Strategies and Rubrics for Teaching Chaos and Complex Systems Theories as Elaborating, Self-Organizing, and Fractionating Evolutionary Systems. Fichter, Lynn S., Pyle, E.J., and Whitmeyer, S.J., 2010, Journal of Geoscience Education (in press). Elaborating Evolutionary Mechanisms.
Download Policy: Content on the Website is provided to you AS IS for your information and personal use and may not be sold / licensed / shared on other websites without getting consent from its author.While downloading, if for some reason you are not able to download a presentation, the publisher may have deleted the file from their server.
Strategies and Rubrics for Teaching Chaos and Complex Systems Theories as Elaborating, Self-Organizing, and Fractionating Evolutionary Systems
Fichter, Lynn S., Pyle, E.J., and Whitmeyer, S.J., 2010, Journal of Geoscience Education (in press)
The General Evolutionary Algorithm
The units of selection and the information carriers are different in each kind of system but the algorithm is the same . . .
A genetic algorithm (GA) is a search technique used to find exact or approximate solutions to a problem.
In biological evolution the “solution” is measured as a fitness function, how well adapted the organism is to its environment.
Natural selection works on the organisms, eliminating those that are less fit, while allowing the more fit to live, and reproduce.
For example . . .
WordEvolv is a genetic algorithm that demonstrates how efficient natural selection is. The procedure is . . .
Create a fitness function. For example, the phrase, “What is this phrase.” This is known as the target string.
1. Generate at random 20 strings of letters and spaces of the same length as the target string.
2. Pass the 20 strings through a selection filter, comparing each of the strings with the target string. Keep the one string closest to the target, discard (select out) all the other strings.
3. Reproduce the one surviving string 20 times, but mutate each at random (i.e. change one letter in each string from the initial).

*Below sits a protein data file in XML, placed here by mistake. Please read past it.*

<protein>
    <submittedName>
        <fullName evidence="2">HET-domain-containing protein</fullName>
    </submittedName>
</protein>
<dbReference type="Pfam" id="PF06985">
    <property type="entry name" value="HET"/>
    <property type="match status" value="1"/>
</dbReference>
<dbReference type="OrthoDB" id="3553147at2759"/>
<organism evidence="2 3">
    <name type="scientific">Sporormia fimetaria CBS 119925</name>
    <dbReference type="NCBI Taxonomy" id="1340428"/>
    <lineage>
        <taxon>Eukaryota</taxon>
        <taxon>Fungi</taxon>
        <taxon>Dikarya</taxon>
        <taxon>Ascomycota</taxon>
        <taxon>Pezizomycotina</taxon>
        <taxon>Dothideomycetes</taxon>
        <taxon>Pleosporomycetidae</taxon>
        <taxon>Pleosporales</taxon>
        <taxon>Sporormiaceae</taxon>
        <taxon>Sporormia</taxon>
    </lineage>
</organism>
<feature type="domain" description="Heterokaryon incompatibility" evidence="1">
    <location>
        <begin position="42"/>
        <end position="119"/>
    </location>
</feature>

4. Repeat process.
John Muir Trail
Can we evolve via natural selection (i.e. a genetic algorithm) an electronic “ant” that can learn to run a maze?
The trail itself is a series of black squares on a 32x32 white toroidal (ie, wraparound) grid. Each black square is numbered sequentially, from 1, directly next to the starting square, to 89, the ending square. The ant's task is to follow this trail and move across each square in sequence: That is, it does not get a score of 89 for waltzing across the board from square 0 directly to square 89. It must first visit each square in turn.
UCLA experiment: the power, or lack thereof, of a random search.
Generate a series of electronic “ants” each with a genetic code created at random.
The Ant gene consists of 512 bits of information, a series of 1's and 0's. The genetic makeup is changed each generation at some low frequency either by cross over—two individuals exchange part of their string of genes—or by mutation—one gene has its bit flipped from 1 to 0 or vice versa.
The ants are simple state machines which can move along the trail and sense their immediate surroundings.
1. The first generation of ants was given totally random genotypes—they were strings of ones and zeros selected by chance.
2. A population of 64 K, or 65,536, of these "random" ants was created.
3. In this first generation, it was common for ants not to move at all, or to move haphazardly, or to continue stubbornly in a single direction.
4. After each ant was scored, the top 1% was selected for reproduction in the next generation and copied to compose a full population
5. During reproduction.
Typical Run of an Ant Experiment as run by Patrick Brennan; note that an ant capable of running nearly the entire trail evolved in less than 200 generations.
Danny Hillis, 1991, 'Co-evolving Parasites Improve Simulated Evolution as an Optimization Procedure'
Ramps is a genetic algorithm evolving to reach a fitness peak at solving a mathematical problem - the ability to sort a random number list. Fitness is measured by the shortest number of steps evolved to solve the various problems present in the environment.
Antiramps is a genetic algorithm evolving to reach a fitness peak at creating test cases the Ramps can not solve well with the strategies evolved to date. That is, the most fit Antiramps are those which resist being sorted easily or well.
Evolution of Cooperation